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Gene Review

rph  -  ribonuclease PH

Escherichia coli O157:H7 str. Sakai

 
 
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Disease relevance of rph

 

High impact information on rph

  • An analysis of its amino acid sequence shows that the protein is composed of two core domains related to RNase PH, two RNA binding domains (KH and S1), and an alpha-helical domain [4].
  • Although both PNPase and RNase PH act in a phosphorolytic manner, they differ substantially in size and substrate specificity [5].
  • OrfE/RNase PH contains helix-turn-helix motifs resembling those in DNA-binding proteins, and it binds nonspecifically to DNA [6].
  • The highly purified protein catalyzes the phosphorolytic cleavage of poly(A) at a rate of 1.6 mumol/min/mg and the formation of CDP from tRNA-CCA-Cn and orthophosphate at a rate equal to 0.14 mumol/min/mg, as characteristic for RNase PH [6].
  • To obtain information about the function of this enzyme in vivo, the Escherichia coli rph gene encoding RNase PH was interrupted with either a kanamycin resistance or a chloramphenicol resistance cassette and transferred to the chromosome of a variety of RNase-resistant strains [7].
 

Chemical compound and disease context of rph

 

Biological context of rph

  • The equilibrium constant for RNase PH is near unity, suggesting that at the phosphate concentration present in vivo, the enzyme would participate in RNA degradation [9].
  • Here we show that the RNase PH-negative, PNP-negative double-mutant strain actually displays a reversible cold-sensitive phenotype and that tRNA biosynthesis is normal [10].
 

Anatomical context of rph

  • These data indicate that RNase PH and PNPase play an essential role that affects ribosome metabolism and that this function cannot be taken over by any of the hydrolytic exoribonucleases present in the cell [10].
 

Analytical, diagnostic and therapeutic context of rph

  • Higher order multimers of RNase PH could be detected by gel filtration at higher protein concentrations and by protein cross-linking [9].

References

  1. Running rings around RNA: a superfamily of phosphate-dependent RNases. Symmons, M.F., Williams, M.G., Luisi, B.F., Jones, G.H., Carpousis, A.J. Trends Biochem. Sci. (2002) [Pubmed]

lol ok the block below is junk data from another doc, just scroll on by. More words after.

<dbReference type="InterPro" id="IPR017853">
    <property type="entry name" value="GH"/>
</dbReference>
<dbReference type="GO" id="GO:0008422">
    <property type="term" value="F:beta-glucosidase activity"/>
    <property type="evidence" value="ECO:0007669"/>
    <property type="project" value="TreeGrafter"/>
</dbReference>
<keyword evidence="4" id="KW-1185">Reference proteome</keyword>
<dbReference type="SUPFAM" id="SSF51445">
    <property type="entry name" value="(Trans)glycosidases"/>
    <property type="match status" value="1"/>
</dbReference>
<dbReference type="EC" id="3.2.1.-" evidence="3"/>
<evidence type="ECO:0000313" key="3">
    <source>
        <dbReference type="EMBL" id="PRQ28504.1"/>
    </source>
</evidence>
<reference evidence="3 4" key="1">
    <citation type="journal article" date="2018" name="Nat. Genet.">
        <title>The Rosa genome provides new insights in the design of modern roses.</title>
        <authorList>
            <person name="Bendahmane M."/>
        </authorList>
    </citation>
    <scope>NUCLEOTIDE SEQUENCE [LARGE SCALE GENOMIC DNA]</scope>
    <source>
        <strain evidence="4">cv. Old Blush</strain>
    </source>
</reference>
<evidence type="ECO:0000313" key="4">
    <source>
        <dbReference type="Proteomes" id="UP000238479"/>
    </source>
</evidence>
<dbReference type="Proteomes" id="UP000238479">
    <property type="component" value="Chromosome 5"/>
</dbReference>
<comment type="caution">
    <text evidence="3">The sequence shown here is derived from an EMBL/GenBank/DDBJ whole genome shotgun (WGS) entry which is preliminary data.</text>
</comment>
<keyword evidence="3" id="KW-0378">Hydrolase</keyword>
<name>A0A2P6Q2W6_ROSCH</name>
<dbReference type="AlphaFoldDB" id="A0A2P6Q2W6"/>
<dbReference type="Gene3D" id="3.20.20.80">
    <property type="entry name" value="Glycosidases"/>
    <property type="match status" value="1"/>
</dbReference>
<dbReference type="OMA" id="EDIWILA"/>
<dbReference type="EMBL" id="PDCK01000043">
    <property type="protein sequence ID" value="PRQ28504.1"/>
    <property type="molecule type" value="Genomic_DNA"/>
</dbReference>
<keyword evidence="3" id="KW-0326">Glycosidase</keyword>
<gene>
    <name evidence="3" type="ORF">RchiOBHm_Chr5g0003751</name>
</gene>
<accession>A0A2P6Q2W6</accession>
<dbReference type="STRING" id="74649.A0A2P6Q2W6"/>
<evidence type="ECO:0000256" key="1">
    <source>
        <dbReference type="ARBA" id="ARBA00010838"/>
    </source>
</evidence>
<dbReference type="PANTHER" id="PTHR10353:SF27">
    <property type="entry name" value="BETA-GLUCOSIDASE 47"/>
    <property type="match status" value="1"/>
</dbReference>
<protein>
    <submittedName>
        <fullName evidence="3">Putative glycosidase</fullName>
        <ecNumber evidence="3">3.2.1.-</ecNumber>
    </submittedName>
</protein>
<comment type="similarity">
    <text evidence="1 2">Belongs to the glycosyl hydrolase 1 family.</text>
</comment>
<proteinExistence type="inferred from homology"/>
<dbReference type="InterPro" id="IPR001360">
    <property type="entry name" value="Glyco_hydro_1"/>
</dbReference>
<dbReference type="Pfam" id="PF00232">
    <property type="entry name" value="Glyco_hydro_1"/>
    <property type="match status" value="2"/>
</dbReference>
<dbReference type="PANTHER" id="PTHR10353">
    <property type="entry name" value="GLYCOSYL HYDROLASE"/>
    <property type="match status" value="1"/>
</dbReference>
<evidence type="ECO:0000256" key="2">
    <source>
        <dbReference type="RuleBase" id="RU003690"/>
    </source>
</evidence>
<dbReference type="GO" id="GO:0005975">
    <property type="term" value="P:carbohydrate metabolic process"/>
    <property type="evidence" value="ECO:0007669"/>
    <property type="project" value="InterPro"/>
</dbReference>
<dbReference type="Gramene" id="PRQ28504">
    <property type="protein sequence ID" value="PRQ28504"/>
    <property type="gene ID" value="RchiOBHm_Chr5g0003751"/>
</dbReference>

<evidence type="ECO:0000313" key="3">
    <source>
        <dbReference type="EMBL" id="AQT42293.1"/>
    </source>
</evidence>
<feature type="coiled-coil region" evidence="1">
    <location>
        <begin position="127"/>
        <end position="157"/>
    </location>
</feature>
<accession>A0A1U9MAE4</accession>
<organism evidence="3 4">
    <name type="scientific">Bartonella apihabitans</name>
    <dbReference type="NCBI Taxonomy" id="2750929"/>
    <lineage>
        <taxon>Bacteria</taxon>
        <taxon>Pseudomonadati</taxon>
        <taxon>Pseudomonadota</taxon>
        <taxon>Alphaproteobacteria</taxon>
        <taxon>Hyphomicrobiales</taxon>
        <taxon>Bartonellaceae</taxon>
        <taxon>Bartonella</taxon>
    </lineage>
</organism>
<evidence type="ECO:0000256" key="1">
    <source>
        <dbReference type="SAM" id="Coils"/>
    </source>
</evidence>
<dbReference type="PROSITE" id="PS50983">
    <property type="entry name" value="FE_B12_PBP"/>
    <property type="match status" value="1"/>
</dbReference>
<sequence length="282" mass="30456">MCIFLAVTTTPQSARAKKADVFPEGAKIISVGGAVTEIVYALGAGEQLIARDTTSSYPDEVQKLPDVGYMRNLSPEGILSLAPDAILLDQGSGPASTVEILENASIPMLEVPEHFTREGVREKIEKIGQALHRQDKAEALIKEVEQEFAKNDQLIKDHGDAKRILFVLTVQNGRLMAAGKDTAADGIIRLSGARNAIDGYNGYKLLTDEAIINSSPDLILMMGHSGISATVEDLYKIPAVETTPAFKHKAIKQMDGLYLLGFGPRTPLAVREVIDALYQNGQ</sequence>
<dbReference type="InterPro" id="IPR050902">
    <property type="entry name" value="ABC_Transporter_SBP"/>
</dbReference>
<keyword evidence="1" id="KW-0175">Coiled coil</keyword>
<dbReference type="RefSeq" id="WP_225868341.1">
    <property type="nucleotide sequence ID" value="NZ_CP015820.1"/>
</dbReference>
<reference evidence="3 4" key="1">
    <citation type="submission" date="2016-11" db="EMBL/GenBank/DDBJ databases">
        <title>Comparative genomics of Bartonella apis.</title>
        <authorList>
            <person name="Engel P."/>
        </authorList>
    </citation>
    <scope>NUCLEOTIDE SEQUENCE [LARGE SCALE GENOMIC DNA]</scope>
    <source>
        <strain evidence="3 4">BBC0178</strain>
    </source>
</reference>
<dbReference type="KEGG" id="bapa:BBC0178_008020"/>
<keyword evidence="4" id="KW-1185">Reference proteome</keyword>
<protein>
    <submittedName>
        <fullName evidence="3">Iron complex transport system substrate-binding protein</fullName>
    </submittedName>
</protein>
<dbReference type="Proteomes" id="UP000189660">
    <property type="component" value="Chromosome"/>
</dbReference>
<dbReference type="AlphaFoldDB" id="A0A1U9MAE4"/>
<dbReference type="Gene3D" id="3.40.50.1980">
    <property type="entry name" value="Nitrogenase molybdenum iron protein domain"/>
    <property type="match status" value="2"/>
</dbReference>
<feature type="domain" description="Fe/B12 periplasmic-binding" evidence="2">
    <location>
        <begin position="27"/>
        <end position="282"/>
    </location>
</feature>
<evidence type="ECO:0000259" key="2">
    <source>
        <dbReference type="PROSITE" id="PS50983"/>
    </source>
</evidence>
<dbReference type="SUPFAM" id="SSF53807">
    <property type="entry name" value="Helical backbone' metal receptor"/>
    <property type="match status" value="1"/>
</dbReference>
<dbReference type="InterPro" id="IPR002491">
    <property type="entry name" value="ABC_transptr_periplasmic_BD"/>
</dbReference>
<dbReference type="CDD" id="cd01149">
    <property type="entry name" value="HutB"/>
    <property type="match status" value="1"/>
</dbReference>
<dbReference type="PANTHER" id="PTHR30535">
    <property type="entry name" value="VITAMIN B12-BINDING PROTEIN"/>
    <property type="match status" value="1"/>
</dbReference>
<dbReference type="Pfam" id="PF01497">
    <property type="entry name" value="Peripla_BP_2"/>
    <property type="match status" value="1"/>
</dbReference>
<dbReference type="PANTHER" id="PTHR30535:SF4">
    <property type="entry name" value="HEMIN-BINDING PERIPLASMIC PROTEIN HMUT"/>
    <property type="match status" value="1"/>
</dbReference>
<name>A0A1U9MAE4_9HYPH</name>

2. The 3' to 5' degradation of yeast mRNAs is a general mechanism for mRNA turnover that requires the SKI2 DEVH box protein and 3' to 5' exonucleases of the exosome complex. Anderson, J.S., Parker, R.P. EMBO J. (1998) [Pubmed]
  3. Identification of the rph (RNase PH) gene of Bacillus subtilis: evidence for suppression of cold-sensitive mutations in Escherichia coli. Craven, M.G., Henner, D.J., Alessi, D., Schauer, A.T., Ost, K.A., Deutscher, M.P., Friedman, D.I. J. Bacteriol. (1992) [Pubmed]
  4. Domain analysis of the chloroplast polynucleotide phosphorylase reveals discrete functions in RNA degradation, polyadenylation, and sequence homology with exosome proteins. Yehudai-Resheff, S., Portnoy, V., Yogev, S., Adir, N., Schuster, G. Plant Cell (2003) [Pubmed]
  5. RNase PH: an Escherichia coli phosphate-dependent nuclease distinct from polynucleotide phosphorylase. Deutscher, M.P., Marshall, G.T., Cudny, H. Proc. Natl. Acad. Sci. U.S.A. (1988) [Pubmed]
  6. Overexpression and rapid purification of the orfE/rph gene product, RNase PH of Escherichia coli. Jensen, K.F., Andersen, J.T., Poulsen, P. J. Biol. Chem. (1992) [Pubmed]
  7. RNase PH is essential for tRNA processing and viability in RNase-deficient Escherichia coli cells. Kelly, K.O., Reuven, N.B., Li, Z., Deutscher, M.P. J. Biol. Chem. (1992) [Pubmed]
  8. Escherichia coli orfE (upstream of pyrE) encodes RNase PH. Ost, K.A., Deutscher, M.P. J. Bacteriol. (1991) [Pubmed]
  9. Characterization of Escherichia coli RNase PH. Kelly, K.O., Deutscher, M.P. J. Biol. Chem. (1992) [Pubmed]
  10. An essential function for the phosphate-dependent exoribonucleases RNase PH and polynucleotide phosphorylase. Zhou, Z., Deutscher, M.P. J. Bacteriol. (1997) [Pubmed]
 
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